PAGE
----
There are two sets of people who are going to be left out of this referendum. Firstly those that live or work in other EU countries. They are British citizens who should be able to vote in this election as many are only there temporarily. Secondly, 16 and 17 year olds. If they are allowed to work then they should be allowed to vote, after all they are the ones that are going to a have to live with the decision we make for 70 plus years.

    The shenanigans in Brussels make no difference to me. For security and economic stability I will be voting to remain in the EU. Anything else is a jump into the unknown, not one person supporting to leave can tells what will happen.

    • Fred R says:

      There’s a third and important group: EU citizens who live and work in the UK, of whom there are some millions from across Europe, and not just, as Kippers would have us believe, Eastern Europeans, but French, Italians (I know a good few of them), Spanish and more. They would be directly affected by a Brexit, and they should have the moral right to have a say on it, just as the millions of Brit expats in Europe should have the same right. There is currently a parliament petition on the go to give UK-resident EU citizens the right to vote in the referendum, though only British citizens (natch) have the right to sign it.

  3. Barry Morrison says:

    And as usual we are getting all the non existent and scaremongering arguments regarding this referendum. Steve, european nationals have been living and working in each others country’s for decades and this was all done with supply and demand. Before the EU was ever thought of..And what do you mean by security?. Whatever happens we will still be in NATO..No, there is on;y one answer and that is get the heck out of the EU..It’s done us no good at all. As for what will happen. Well we’ve come back after two world wars so why the hell should’nt we stand on our own two feet and do it again?..I remember the 2005 election when Tony Blair promised a referendum on the EU and the Lib Dems backed it..Tony Blair (being the liar that he is) ditched it and the Lib Dems followed suit..Bu then, they’ll follow whichever way the wind’s blowing. Won’t they?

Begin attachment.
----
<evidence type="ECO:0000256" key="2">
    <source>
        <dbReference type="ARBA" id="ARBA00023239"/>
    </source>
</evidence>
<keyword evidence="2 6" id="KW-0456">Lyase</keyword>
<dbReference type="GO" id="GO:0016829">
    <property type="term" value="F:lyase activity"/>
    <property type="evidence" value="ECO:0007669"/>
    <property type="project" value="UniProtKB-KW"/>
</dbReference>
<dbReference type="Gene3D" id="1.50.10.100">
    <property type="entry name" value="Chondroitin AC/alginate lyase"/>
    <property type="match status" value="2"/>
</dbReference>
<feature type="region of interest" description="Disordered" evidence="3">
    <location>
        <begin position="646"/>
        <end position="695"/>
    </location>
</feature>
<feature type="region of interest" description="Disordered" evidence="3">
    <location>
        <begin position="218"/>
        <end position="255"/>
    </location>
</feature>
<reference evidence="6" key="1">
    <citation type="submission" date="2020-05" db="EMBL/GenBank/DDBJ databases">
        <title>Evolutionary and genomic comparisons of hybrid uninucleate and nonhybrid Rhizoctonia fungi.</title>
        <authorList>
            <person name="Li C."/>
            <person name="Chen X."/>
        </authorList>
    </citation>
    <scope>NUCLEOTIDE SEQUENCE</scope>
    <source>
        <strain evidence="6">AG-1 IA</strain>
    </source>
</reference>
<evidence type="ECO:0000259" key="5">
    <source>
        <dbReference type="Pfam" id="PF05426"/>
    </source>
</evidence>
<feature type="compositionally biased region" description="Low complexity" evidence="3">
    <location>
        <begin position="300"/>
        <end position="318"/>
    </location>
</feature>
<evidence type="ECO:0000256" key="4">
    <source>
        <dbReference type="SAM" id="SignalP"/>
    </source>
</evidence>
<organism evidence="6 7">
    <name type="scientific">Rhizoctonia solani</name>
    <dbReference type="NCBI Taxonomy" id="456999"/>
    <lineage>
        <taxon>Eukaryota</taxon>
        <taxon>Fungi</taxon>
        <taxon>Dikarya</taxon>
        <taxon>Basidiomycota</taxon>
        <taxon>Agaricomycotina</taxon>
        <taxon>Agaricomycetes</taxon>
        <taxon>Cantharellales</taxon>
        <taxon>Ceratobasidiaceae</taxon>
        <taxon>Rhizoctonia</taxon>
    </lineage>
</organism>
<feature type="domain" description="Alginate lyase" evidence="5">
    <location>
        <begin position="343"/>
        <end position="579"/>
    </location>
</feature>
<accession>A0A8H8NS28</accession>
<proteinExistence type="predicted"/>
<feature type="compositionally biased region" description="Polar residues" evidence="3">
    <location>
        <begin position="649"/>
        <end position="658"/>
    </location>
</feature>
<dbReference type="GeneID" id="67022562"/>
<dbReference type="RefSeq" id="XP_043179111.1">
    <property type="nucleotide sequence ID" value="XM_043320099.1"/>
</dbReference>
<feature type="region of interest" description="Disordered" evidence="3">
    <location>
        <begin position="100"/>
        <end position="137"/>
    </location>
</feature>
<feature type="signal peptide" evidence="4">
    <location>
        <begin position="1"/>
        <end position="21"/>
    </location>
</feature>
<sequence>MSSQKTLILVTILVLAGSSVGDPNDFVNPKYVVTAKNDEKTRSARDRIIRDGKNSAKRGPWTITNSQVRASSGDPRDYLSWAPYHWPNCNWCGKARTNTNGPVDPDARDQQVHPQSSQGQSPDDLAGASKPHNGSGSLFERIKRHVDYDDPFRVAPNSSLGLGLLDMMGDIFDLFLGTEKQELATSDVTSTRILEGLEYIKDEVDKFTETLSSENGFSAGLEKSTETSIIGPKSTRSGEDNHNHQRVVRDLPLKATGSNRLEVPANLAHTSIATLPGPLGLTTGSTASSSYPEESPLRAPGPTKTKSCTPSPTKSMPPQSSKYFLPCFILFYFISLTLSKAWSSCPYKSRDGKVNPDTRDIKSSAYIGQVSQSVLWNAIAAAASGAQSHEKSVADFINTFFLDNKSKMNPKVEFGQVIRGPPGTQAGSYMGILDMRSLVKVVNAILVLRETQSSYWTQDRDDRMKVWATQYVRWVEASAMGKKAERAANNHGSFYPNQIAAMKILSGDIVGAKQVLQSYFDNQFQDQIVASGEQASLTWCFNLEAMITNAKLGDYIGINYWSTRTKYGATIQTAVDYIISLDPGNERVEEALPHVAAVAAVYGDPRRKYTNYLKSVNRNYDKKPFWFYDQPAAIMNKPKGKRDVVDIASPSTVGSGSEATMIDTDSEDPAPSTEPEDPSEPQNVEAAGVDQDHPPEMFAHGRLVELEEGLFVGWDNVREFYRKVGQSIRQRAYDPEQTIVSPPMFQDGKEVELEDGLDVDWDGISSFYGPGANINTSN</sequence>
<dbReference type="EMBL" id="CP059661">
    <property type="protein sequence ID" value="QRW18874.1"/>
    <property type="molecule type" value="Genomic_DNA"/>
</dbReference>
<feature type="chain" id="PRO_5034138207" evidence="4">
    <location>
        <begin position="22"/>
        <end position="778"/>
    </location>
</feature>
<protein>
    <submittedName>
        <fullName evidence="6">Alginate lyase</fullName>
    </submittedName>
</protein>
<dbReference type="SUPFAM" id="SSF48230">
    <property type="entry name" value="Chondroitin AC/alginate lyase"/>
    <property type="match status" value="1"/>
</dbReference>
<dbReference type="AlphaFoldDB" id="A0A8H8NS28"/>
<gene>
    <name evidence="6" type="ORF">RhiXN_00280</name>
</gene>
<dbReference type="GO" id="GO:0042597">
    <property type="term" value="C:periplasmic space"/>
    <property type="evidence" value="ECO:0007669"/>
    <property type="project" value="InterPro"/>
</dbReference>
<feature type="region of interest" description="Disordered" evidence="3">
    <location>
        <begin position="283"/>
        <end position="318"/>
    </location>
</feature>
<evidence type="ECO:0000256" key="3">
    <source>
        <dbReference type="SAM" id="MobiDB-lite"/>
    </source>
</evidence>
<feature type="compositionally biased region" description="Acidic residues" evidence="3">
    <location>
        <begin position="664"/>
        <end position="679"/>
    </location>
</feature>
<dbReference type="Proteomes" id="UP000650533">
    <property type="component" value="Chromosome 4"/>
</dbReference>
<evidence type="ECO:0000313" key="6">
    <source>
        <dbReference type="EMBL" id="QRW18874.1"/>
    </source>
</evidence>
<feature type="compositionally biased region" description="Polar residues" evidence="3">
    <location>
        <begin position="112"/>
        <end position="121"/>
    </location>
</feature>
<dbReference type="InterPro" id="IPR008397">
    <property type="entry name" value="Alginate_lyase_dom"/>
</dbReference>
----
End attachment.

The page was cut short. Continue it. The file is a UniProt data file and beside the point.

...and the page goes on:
• Steve Carr says:

      Firstly, the LibDems were not in a position to implement a referendum in 2005 and secondly, it’s a shame we cannot have a debate without insults and rudeness.

      • Fred R says:

        Well that’s the pot calling the kettle black, right enough. That’s politics for you – insults and rudeness come with the territory, as you know very well indeed. You dish it out, so you can take it, I’m sure.

        There will be a massive amount of abuse and high emotion in this ‘debate’, for there’s a lot at stake, and much of the argument will be of a highly irrational nature.

  4. Barry Morrison says:

    Let’s get it correct Steve..I did’nt say the Lib ems were in a position to implement a referendum but it was in their manifesto and they ripped it up as soon as Tony Blair won the election and ripped their promised referendum up..And what’s with the comment about insults and rudeness?

  5. Barry Morrison says:

    Do you know what the problem is?..Well I’ll tell you..This is the third major referendum in 41 years.
    And not one of them has been held in the interest of the UK and its people….1975. Harold Wilson held a referendum on staying in or coming out of the Common Market..The reason being that he risked a massive split in the Labour party if he did’nt ask the people.
    In 2011 Cameron held a referendum on AV from the Lib Dems which Cameron agreed to to appease the Lib Dems to form a coalition..And that was kicked into the long grass as was expected
    2015. Cameron announces that a referendum on in/out of the EU will take place on 23rd june
    after pressure from UKIP and dissent in his own party.
    So does’nt it tell you these three referendums have been forced?
    And Cameron dug himself into a hole a few years ago when he made all these promises under the impression that he would’nt win the 2015 election..Then he found he’d got a problem as he had to make it look like he was doing something positive. I could go on forever but give Cameron his due. So far he’s sticking by his pledge to hold a referndum..Not like Tony Blair who just ignored what he’d previously said before the 2005 election.